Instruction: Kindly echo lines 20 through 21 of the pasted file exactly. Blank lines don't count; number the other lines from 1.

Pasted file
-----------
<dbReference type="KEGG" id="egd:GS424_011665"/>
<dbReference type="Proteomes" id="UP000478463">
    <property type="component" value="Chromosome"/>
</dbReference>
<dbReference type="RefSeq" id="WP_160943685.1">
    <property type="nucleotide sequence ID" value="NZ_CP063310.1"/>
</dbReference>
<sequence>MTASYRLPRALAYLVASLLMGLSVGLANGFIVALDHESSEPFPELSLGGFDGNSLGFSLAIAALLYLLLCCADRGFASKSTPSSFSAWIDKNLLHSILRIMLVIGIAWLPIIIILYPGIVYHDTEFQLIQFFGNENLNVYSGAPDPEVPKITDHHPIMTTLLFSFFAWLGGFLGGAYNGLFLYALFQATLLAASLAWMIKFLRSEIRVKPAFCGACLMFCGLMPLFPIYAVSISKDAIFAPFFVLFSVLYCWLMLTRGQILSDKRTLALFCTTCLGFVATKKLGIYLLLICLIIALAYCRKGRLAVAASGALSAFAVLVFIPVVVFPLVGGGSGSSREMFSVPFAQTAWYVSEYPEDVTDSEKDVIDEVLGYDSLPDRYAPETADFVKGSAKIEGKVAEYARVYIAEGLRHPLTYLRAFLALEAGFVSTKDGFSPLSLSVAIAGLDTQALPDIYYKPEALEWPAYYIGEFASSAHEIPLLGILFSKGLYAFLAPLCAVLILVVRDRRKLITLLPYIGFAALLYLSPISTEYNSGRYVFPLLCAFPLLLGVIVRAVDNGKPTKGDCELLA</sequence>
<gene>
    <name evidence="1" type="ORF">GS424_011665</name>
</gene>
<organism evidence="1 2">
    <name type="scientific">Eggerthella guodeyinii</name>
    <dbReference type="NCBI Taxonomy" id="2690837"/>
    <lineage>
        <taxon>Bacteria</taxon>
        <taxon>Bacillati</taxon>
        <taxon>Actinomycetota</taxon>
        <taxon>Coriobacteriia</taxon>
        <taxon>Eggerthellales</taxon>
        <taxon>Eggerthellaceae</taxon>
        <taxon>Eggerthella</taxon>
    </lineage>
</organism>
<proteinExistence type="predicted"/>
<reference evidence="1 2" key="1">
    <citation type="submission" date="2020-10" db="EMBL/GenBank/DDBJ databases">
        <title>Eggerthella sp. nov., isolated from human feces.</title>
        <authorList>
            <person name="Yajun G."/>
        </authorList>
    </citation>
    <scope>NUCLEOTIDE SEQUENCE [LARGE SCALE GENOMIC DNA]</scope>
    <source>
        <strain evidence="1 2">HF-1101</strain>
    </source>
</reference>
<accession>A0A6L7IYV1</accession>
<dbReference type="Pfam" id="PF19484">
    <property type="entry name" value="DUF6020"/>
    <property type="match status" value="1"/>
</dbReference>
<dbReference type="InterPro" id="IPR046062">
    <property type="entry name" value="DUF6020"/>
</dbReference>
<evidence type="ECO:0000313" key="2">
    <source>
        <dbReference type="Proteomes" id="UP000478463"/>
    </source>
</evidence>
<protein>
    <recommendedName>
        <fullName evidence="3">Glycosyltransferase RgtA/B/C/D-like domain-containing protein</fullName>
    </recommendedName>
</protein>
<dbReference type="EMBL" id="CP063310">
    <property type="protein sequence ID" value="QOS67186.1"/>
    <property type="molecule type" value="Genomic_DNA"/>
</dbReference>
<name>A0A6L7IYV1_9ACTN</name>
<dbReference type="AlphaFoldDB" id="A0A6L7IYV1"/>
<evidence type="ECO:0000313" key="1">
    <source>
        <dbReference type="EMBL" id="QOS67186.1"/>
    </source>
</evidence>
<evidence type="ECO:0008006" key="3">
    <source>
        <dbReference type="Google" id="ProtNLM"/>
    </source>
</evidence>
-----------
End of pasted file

        <taxon>Eggerthellales</taxon>
        <taxon>Eggerthellaceae</taxon>